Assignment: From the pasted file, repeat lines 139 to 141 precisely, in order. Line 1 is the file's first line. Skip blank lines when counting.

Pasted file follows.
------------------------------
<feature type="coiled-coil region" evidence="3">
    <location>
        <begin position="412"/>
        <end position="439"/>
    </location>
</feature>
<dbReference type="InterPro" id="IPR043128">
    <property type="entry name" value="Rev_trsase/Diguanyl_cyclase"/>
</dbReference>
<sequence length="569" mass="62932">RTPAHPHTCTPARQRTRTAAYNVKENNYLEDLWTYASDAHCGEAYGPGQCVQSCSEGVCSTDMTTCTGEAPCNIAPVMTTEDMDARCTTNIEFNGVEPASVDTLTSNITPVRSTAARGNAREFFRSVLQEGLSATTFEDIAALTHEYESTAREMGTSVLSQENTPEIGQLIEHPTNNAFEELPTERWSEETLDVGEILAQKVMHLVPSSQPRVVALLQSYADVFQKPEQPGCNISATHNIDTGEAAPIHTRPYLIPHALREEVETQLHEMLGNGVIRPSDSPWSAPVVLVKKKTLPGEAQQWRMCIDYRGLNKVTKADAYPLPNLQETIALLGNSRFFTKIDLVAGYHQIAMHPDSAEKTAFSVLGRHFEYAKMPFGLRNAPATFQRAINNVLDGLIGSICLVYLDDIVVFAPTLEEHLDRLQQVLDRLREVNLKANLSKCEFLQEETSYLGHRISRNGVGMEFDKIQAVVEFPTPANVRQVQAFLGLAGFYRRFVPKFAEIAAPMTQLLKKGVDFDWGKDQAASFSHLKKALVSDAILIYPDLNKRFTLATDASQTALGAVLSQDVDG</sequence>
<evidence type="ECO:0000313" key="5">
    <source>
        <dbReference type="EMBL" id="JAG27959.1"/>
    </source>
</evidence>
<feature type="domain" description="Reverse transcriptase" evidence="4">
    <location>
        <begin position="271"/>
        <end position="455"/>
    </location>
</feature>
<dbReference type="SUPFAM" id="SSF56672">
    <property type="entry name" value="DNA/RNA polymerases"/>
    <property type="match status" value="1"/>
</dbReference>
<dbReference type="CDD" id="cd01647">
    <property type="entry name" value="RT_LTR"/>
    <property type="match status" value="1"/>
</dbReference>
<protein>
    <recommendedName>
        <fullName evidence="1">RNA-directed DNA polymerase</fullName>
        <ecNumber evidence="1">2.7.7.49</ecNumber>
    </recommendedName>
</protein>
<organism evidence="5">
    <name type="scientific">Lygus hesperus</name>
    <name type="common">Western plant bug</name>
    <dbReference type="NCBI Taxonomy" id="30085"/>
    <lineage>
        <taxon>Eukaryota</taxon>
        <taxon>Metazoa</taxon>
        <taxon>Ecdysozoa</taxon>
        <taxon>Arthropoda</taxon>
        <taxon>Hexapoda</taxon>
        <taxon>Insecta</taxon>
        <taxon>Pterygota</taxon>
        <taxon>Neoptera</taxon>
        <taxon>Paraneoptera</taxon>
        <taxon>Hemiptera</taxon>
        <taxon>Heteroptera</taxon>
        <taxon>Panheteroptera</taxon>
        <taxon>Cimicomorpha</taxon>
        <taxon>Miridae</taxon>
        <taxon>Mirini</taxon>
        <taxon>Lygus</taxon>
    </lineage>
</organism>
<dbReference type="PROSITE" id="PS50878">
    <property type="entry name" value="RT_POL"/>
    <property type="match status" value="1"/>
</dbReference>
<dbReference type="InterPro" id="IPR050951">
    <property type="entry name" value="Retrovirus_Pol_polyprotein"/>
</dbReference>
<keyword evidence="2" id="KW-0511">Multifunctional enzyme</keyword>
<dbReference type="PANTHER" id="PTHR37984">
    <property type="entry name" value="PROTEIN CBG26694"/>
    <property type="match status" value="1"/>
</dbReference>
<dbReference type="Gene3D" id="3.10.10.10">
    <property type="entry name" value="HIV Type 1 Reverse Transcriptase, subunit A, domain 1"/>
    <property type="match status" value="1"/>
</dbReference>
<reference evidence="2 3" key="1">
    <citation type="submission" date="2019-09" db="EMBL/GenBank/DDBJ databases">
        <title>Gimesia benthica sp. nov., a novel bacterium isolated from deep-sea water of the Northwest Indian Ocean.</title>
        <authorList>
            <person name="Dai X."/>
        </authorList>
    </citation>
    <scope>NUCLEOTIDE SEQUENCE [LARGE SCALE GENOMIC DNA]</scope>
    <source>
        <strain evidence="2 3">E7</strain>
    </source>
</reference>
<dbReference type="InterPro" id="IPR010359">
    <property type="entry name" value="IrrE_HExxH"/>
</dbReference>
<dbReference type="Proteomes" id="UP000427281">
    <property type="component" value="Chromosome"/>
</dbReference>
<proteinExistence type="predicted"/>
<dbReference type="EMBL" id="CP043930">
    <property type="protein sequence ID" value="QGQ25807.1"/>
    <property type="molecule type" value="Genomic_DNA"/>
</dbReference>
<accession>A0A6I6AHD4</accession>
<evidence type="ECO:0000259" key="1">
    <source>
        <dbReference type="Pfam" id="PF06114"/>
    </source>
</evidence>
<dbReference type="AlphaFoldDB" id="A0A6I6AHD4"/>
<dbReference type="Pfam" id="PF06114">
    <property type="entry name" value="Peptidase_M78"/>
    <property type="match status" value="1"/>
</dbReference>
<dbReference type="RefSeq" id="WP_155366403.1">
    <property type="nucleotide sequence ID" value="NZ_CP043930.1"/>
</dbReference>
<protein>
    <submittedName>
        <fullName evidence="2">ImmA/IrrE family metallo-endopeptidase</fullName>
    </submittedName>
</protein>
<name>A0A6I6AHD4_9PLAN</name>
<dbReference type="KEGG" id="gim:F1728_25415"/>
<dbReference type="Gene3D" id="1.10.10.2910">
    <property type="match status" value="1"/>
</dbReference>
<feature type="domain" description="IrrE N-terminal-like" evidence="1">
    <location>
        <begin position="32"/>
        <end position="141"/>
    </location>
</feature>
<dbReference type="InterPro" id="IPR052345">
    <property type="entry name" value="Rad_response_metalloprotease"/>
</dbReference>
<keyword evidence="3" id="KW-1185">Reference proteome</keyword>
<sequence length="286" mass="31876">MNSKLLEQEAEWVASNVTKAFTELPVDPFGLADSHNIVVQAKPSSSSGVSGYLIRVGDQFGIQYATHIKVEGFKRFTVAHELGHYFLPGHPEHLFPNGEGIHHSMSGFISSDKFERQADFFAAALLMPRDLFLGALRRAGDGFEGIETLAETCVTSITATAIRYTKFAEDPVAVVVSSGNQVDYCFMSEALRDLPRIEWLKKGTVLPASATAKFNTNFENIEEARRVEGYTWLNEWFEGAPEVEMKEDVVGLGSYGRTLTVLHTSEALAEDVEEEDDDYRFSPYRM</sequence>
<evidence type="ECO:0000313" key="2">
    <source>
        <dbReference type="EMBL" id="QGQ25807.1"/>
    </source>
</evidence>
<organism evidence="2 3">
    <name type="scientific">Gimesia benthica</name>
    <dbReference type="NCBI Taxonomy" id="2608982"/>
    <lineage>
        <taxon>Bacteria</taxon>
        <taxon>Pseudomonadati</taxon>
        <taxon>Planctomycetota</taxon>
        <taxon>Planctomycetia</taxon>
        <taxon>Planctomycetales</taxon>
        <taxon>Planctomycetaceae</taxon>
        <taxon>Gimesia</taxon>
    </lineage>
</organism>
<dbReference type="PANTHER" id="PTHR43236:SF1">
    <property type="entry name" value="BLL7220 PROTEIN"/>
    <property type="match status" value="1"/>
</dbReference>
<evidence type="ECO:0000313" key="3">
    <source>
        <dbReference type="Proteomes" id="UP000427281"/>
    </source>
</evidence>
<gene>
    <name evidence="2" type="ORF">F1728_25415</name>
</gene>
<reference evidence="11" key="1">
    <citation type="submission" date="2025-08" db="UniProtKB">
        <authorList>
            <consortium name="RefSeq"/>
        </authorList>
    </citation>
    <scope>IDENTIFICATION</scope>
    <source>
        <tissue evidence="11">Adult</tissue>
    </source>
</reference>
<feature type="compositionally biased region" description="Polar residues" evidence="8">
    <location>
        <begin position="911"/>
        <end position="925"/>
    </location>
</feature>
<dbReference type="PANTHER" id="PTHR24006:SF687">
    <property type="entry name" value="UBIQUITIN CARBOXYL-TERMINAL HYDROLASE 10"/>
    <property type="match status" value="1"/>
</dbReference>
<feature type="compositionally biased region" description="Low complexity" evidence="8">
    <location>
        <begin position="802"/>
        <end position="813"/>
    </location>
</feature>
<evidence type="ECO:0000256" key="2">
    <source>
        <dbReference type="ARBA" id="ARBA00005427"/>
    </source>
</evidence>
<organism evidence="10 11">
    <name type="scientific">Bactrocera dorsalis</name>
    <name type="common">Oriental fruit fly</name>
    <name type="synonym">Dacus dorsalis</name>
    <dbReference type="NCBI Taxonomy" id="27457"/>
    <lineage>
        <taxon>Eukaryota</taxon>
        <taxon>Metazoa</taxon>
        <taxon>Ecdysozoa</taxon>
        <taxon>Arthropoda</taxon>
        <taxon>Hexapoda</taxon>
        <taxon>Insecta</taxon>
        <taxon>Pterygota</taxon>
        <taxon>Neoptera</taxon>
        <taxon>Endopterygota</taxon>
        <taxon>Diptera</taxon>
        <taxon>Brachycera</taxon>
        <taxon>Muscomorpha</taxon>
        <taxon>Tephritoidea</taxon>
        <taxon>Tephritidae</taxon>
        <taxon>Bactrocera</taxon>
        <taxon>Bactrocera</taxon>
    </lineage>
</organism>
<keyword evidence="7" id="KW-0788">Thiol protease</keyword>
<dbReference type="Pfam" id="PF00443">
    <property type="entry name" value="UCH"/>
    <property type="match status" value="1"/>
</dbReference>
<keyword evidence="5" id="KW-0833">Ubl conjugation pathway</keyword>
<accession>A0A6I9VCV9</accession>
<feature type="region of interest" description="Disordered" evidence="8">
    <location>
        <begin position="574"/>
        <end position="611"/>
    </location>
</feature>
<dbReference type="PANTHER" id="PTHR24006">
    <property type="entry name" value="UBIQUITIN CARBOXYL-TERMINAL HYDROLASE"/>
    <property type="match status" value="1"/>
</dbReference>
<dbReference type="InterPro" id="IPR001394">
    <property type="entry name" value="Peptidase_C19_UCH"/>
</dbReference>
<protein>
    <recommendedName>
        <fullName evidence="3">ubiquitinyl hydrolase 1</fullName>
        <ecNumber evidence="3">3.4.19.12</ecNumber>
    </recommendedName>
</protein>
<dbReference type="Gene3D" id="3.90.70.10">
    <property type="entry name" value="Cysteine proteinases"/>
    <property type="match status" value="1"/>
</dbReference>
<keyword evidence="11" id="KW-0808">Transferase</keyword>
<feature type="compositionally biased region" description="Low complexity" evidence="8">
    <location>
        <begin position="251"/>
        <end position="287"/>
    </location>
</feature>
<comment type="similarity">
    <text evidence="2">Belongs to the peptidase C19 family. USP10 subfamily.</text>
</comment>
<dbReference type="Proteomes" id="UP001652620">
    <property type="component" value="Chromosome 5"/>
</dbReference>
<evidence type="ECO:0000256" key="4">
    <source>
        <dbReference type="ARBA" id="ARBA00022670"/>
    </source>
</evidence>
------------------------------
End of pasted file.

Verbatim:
    <name type="scientific">Gimesia benthica</name>
    <dbReference type="NCBI Taxonomy" id="2608982"/>
    <lineage>